5 min read

Veg or Non-veg?

A little question with a big impact.
Veg or Non-veg?
There's a lot tangled up in our food choices.

In a prior post about the Beltsville Small White turkey, I mentioned that the world would have a lot more vegetarians if we insisted on heritage breed meat products, instead of the selectively-bred hybrids most of us enjoy daily. Do you know who has a lot more vegetarians? India.

I've been to India a couple times, to the interior city of Pune, and its surrounding countryside. Two things that struck me while there were the number of people (no surprise) and the amount of food around.

People People Everywhere

Everyone knows more than a billion people live there, and that's a lot. Most of us have been to crowded places before; we can imagine busy streets. But you can't really "feel" the population until you go there and walk around. There won't be a billion people where you are - it's a fair size country. It's more subtle. It's in the way things move, the space people take for themselves, the things they are comfortable with, and the things they're not.

A moment of education for me happened on my way to the airport at the end of a trip there. The man driving me insisted I see their historic downtown and visit the Dagadusheth Halwai Ganapati Temple, the wall of which is just visible on the left, below. Things were much busier when I was there, during rush hour. While standing across the street, where the lady in the red dress is, a girl of maybe 4 or 5 skipped by in a neatly pressed school uniform and a bright, Disney-themed backpack. She tossed a confused smile that said, "wow, you look weird, oh well, have a nice day," zig-zagging through people like it was a game. Doubling back, she tugged at her young mom to keep up, and skipped ahead once more.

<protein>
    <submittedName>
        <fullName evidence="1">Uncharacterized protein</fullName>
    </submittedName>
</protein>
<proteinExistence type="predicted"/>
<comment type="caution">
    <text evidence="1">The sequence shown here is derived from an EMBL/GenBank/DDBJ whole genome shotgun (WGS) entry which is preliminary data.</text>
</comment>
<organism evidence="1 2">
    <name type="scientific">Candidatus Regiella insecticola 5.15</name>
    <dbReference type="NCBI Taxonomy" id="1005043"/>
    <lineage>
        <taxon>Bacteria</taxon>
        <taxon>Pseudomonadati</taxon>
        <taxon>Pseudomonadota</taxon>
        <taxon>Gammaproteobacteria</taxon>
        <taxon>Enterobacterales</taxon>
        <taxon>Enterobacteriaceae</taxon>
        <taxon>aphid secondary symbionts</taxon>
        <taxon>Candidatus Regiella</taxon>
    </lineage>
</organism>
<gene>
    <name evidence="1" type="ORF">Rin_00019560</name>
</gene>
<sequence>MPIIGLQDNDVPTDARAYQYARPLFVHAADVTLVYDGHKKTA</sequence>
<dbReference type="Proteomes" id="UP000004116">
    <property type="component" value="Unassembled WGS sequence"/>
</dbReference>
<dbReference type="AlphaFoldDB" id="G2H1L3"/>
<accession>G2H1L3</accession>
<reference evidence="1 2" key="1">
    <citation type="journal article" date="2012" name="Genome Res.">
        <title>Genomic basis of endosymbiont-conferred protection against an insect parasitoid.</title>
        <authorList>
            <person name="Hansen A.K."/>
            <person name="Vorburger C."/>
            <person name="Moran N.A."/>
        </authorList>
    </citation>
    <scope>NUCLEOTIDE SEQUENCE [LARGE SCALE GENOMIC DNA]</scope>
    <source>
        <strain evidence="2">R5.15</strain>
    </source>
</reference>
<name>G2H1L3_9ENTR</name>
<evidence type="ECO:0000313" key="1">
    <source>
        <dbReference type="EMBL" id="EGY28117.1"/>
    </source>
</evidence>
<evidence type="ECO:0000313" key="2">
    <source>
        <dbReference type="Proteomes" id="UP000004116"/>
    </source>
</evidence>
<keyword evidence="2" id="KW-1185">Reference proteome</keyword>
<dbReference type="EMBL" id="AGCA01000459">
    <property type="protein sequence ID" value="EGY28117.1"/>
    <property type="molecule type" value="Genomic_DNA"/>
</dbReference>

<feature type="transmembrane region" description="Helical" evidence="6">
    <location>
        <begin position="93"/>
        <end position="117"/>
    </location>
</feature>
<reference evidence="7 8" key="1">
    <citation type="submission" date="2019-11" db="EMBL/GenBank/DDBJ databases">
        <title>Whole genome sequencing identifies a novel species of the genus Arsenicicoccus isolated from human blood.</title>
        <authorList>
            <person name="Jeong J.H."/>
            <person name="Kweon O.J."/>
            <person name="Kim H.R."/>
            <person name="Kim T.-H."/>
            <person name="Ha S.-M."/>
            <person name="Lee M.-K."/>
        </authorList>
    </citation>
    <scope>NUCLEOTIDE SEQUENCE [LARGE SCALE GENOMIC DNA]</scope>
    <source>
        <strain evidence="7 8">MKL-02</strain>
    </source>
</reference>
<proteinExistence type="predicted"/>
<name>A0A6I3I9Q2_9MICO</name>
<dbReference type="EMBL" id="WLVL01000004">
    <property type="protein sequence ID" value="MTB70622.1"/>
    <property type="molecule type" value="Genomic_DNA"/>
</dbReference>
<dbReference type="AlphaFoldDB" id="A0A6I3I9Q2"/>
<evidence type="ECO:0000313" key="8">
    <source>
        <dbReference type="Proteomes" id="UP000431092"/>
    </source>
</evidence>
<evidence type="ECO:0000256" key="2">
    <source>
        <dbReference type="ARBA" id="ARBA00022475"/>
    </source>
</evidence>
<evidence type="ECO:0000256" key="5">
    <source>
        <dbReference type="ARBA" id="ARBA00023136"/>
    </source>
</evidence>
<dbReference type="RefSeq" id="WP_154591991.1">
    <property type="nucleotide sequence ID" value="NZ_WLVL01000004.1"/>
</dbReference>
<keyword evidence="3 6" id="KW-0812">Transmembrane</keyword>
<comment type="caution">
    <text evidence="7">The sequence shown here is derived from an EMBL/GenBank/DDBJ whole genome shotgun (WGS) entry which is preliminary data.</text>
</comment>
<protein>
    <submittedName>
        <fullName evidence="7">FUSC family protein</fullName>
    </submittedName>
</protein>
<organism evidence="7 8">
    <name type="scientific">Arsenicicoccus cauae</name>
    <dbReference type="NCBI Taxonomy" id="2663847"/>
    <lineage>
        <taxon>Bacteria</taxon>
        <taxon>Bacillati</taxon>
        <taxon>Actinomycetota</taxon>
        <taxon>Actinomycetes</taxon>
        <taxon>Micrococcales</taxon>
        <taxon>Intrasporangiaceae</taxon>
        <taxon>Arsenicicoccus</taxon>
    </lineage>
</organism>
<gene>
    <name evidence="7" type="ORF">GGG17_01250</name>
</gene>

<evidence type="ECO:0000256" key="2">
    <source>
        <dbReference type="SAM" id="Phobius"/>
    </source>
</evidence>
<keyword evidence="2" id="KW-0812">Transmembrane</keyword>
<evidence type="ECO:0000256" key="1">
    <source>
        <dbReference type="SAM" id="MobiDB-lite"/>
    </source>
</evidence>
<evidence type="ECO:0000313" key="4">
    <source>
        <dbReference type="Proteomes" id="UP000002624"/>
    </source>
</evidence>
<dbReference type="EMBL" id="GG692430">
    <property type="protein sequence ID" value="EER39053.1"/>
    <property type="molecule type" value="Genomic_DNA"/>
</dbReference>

A snip from Google Streetview of a street in Pune's historic downtown.

The juxtaposition of me feeling uneasily foreign, uncomfortable in the heat, the crowd, and the utterly incomprehensible yet clearly effective, unwritten rules governing the movement of cars, motorcycles and pedestrians in the same space, and this intimate, joyful, and entirely relatable moment between a young mom and her daughter, taught me something about the people of India. I'd thank little miss Minnie Mouse if I could.

Rivers of Food

The second thing that struck me was the volume of food. People eat. All of them. I'm from Canada, the second largest country in the world, with hardly more people than India's single largest city, New Delhi, and India has 45 more cities with populations of at least a million people.  How the heck do they create all that food?

Fun Facts

One in every six humans lives in India.

72% of Indians live rurally (in Canada, fewer than 20% live rurally).

India has three times Canada's arable land with which to feed 36 times the population.

40% of Indians work in agriculture.

Less than 1% of Canadians work in agriculture.

Worldwide, 80% of farmland is used to raise animals or grow food for them, but animals provide only 20% of our calories.

Dining in India